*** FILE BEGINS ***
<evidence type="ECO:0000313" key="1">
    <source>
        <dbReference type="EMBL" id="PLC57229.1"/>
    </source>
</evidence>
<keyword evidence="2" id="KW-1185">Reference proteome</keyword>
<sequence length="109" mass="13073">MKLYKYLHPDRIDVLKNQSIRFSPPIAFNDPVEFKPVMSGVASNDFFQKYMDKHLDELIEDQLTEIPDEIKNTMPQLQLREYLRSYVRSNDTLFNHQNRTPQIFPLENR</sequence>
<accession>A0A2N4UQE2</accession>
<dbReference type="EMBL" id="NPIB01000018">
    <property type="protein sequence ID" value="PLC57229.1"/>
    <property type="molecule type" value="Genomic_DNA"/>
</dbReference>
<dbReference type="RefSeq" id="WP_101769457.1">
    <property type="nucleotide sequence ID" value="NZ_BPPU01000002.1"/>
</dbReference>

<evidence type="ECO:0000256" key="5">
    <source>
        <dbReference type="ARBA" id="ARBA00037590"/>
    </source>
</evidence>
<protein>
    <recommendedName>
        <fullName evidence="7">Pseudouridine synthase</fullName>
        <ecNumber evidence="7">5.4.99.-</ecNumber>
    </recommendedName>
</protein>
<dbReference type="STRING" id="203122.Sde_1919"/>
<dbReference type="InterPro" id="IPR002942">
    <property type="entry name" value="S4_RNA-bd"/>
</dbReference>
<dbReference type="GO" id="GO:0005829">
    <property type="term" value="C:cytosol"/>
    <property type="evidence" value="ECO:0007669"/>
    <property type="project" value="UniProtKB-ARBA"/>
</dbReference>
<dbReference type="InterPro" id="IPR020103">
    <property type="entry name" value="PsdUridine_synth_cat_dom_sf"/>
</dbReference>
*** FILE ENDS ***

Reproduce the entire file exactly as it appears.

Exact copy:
<evidence type="ECO:0000313" key="1">
    <source>
        <dbReference type="EMBL" id="PLC57229.1"/>
    </source>
</evidence>
<keyword evidence="2" id="KW-1185">Reference proteome</keyword>
<sequence length="109" mass="13073">MKLYKYLHPDRIDVLKNQSIRFSPPIAFNDPVEFKPVMSGVASNDFFQKYMDKHLDELIEDQLTEIPDEIKNTMPQLQLREYLRSYVRSNDTLFNHQNRTPQIFPLENR</sequence>
<accession>A0A2N4UQE2</accession>
<dbReference type="EMBL" id="NPIB01000018">
    <property type="protein sequence ID" value="PLC57229.1"/>
    <property type="molecule type" value="Genomic_DNA"/>
</dbReference>
<dbReference type="RefSeq" id="WP_101769457.1">
    <property type="nucleotide sequence ID" value="NZ_BPPU01000002.1"/>
</dbReference>

<evidence type="ECO:0000256" key="5">
    <source>
        <dbReference type="ARBA" id="ARBA00037590"/>
    </source>
</evidence>
<protein>
    <recommendedName>
        <fullName evidence="7">Pseudouridine synthase</fullName>
        <ecNumber evidence="7">5.4.99.-</ecNumber>
    </recommendedName>
</protein>
<dbReference type="STRING" id="203122.Sde_1919"/>
<dbReference type="InterPro" id="IPR002942">
    <property type="entry name" value="S4_RNA-bd"/>
</dbReference>
<dbReference type="GO" id="GO:0005829">
    <property type="term" value="C:cytosol"/>
    <property type="evidence" value="ECO:0007669"/>
    <property type="project" value="UniProtKB-ARBA"/>
</dbReference>
<dbReference type="InterPro" id="IPR020103">
    <property type="entry name" value="PsdUridine_synth_cat_dom_sf"/>
</dbReference>